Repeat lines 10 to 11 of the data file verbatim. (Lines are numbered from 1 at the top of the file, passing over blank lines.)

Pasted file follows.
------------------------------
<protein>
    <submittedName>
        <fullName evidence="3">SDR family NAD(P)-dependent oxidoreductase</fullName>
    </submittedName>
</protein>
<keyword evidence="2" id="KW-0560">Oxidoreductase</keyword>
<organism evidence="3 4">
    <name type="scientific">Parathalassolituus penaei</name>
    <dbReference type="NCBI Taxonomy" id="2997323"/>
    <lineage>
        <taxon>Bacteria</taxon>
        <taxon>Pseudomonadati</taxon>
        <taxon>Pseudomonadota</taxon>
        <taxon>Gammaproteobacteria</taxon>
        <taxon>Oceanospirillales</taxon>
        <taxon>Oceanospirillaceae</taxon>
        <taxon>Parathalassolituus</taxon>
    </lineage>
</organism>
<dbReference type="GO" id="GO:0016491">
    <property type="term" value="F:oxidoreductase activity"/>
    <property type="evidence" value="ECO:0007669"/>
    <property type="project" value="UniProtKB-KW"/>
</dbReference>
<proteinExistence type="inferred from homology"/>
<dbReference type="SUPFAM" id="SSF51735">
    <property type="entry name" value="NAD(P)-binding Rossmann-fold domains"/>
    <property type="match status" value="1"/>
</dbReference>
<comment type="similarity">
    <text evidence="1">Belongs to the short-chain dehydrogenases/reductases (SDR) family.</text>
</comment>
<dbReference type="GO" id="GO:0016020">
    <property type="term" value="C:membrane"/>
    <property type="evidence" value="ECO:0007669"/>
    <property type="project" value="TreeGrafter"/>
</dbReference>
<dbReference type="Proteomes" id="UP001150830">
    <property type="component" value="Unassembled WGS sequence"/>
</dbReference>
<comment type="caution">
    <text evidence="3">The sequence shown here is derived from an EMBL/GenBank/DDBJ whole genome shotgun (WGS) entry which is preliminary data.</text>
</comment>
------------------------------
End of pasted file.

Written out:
    <lineage>
        <taxon>Bacteria</taxon>